Posted on 3 Dec 2008 by James Willamor
A young boy stares at a homeless man in Charlotte
What: Clothe Charlotte Benefit Concert
When: Saturday, December 13 at 4PM
Where: Freedom Park
There are five thousand homeless people living in Charlotte, and a third of them are children. Clothe Charlotte’s goal is to collect 5,000 winter clothing kits and distribute them to shelters and other ministries. Each kit will contain a coat, a winter hat (toboggan), and a pair of gloves. Clothe Charlotte asks “If possible, please donate only entire kits. Label the general size they are intended for (small, medium, large) and if they are for male, female, or youth.” You can then bring the your kit(s) to the Benefit Concert at 4PM on Dec. 13th, which coincides with the annual Christmas tree lighting in Freedom Park. If you can’t make it to the benefit concert, visit Clothe Charlotte to find drop off locations.
video by Kinetic Church, watch in HD on Vimeo
“Why are you poor?” It isn’t a question we tend ever ask of a beggar or homeless person we meet on the street. Often we ignore them, tell them we can’t help, or at best give them a few dollars with the least amount of interaction possible. We in America have a problem with “loving our neighbor.” “But I give money to the homeless,” many would say. “I even give to charities and donate canned food!” That is a good first step. It is easy to give out of our abundance. But what about this word “love” in the commandment “love your neighbor?” It isn’t love to just give something to someone. Love is built through relationships. Love engages. Love asks questions. If one of your best friends was in need, wouldn’t you talk to them? “How did this happen? What can I do to help you?” The greatest problem in our city isn’t that people don’t care about the homeless, but that people don’t know the homeless.
In the book Poor People, author William T. Vollmann poses a question to those living in poverty around the world: “Why are you poor?” We need to listen to their specific stories and only then will we be in the best position to help. I’m sure we’ve all heard the phrase “Give a man a fish, you feed him for a day, teach a man to fish and you feed him for a lifetime.” But what if we’re not listening to the poor when they try to tell us they can’t fish because the river is polluted and the fish are dead, or they can’t afford the government fishing license?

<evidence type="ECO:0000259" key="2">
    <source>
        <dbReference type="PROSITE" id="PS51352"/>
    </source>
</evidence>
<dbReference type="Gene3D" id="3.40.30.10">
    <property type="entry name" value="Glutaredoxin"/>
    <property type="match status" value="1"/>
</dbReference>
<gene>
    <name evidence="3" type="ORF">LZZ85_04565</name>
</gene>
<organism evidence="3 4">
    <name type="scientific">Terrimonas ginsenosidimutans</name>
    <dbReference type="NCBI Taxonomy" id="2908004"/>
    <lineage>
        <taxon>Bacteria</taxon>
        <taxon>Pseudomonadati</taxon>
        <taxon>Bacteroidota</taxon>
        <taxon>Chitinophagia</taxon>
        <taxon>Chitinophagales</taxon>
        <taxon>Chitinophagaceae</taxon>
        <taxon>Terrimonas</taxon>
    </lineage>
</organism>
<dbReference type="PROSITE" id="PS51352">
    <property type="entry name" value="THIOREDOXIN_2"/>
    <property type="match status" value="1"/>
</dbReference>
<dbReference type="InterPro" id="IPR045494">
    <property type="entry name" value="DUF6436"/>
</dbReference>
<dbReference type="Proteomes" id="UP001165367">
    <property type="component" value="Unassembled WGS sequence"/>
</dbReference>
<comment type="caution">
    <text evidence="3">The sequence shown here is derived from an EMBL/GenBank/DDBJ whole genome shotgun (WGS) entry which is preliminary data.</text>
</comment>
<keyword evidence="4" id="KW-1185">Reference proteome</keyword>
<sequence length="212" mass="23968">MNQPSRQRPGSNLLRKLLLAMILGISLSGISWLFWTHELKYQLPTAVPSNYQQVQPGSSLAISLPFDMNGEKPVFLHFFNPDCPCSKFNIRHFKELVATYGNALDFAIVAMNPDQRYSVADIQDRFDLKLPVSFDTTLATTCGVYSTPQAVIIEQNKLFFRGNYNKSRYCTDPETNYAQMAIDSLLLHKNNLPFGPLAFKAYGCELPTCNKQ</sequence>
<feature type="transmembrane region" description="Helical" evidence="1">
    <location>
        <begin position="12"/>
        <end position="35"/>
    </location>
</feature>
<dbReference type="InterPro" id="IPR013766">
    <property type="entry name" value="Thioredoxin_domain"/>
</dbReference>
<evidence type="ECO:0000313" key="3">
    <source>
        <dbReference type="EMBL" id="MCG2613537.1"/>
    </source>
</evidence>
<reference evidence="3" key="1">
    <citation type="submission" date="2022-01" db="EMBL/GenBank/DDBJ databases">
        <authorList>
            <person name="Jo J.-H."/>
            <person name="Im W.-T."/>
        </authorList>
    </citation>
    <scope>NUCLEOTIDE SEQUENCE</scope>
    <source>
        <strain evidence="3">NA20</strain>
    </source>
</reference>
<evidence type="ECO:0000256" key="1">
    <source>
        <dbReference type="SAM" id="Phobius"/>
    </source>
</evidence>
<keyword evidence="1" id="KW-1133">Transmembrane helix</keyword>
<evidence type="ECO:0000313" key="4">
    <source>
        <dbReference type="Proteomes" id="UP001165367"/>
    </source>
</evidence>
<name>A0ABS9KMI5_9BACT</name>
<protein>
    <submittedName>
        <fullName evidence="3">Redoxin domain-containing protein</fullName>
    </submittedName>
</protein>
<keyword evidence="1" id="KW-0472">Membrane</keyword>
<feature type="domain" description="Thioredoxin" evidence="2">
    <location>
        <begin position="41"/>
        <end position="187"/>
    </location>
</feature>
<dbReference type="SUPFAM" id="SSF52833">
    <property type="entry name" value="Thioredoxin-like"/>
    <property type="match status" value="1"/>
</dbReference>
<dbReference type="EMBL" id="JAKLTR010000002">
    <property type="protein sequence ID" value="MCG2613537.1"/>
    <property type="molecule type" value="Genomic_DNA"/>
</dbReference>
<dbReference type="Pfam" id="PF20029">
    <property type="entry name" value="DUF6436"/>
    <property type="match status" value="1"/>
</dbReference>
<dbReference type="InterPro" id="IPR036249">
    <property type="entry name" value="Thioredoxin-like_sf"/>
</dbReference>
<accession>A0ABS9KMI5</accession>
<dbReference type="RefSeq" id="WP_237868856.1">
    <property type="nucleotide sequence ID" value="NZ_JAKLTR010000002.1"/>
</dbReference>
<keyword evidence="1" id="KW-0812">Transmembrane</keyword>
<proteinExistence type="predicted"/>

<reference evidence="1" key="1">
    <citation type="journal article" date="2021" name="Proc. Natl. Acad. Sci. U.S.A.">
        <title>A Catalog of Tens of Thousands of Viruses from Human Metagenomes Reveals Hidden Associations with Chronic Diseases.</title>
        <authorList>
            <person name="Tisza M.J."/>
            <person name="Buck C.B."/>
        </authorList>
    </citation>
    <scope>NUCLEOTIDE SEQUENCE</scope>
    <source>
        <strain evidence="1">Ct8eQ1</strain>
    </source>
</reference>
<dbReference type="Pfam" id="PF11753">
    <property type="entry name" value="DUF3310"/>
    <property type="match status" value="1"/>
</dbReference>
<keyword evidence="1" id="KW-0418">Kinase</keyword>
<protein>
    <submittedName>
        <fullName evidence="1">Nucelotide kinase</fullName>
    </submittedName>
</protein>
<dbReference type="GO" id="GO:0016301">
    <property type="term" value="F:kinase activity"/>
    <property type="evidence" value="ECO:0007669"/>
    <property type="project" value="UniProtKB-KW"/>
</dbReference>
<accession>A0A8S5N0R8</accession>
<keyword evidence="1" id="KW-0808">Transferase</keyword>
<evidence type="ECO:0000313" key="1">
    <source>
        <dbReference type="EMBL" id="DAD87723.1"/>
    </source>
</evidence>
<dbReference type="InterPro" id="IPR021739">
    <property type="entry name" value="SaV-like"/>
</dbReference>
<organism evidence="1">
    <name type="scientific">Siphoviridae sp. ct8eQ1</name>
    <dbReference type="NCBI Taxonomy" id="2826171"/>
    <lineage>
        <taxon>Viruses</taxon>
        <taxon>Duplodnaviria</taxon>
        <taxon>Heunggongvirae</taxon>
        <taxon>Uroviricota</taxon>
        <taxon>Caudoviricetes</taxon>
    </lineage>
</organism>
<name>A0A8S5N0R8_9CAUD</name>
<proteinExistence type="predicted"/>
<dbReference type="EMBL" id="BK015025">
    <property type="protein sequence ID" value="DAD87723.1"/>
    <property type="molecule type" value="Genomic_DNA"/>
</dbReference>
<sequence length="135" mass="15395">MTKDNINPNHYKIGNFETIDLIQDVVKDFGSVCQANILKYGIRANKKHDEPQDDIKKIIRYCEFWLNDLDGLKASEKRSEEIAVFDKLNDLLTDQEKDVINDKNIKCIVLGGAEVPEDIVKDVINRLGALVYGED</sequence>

I recently had an encounter while walking down Tryon Street in front of Ruth Chris’ Steakhouse. “Uh, excuse me mister, do you know where a soup kitchen is? I’m trying to get something to eat.” My first reaction was one of guilt, because at the time I didn’t even know where any soup kitchens or homeless shelters were located in the city. In the past, I would have just said I’m sorry and given him a few dollars. Instead, I decided to engage him. “I don’t know, sir, but I do know a sandwich shop on the next block we can go to.” His reaction was more of surprise than anything else. As we went to get some subs, my unexpected response had spurred him to talk open and candidly. His name was Clarence and he had been to several churches that day but was told they couldn’t help him. He had finally gotten a job in hopes of getting off the street, and he would be cleaning office building late at night off of Independence Blvd. Clarence’s main concern was getting to work. “I don’t know if I’ll have bus fare every day to get to work.” I then offered to get him a bus pass. By meeting specific needs, we remove any temptation the poor have to spend money on a temporary comfort like alcohol. Clarence was very grateful, and had never actually asked me for anything, other than prayer. “It’s a struggle to keep yourself off the streets. Will you please be praying for me?” he asked before we parted ways.
I feel like I made an investment in the future of my city, albeit tiny. And more importantly, I feel like I’ve made a connection with Clarence, and I hope someday I have the opportunity to run into him again. This is where “love” starts to replace “giving” — when we try to connect with somebody. That is what makes it so hard to do, because it forces us to get out of our comfort zone on a daily basis. Honestly, it can be hard. I have to admit, I actually had the though cross my mind “I wonder if people are staring at me in this restaurant with this guy.” I hope we will all have the courage to start getting out of our comfort zones more and more and start to truly “love our neighbors” by forming relationships and listening to them.
As Dr. Martin Luther King, Jr. said, “On the one hand, we are called to play the Good Samaritan on life’s roadside, but that will be only an initial act. One day we must come to see that the whole Jericho Road must be transformed so that men and women will not be constantly beaten and robbed as they make their journey on life’s highway. True compassion is more than flinging a coin to a beggar. It comes to see that an edifice which produces beggars needs restructuring.”
I was touched by this post by fellow Charlotte blogger and bicycle courier Bill speaking of his encounter with The Good Spirit, a “local Charlotte artist who had lived on the streets.” This story speaks of our values here in the Queen City; of friendship, respect, and seeking justice.
I hope we will all join together with Clothe Charlotte and help them meet their goal of 5,000 sets of coats, hats, and gloves for Charlotte’s homeless. But let this just be the initial act. Let’s engage those in need and get to know our fellow citizens.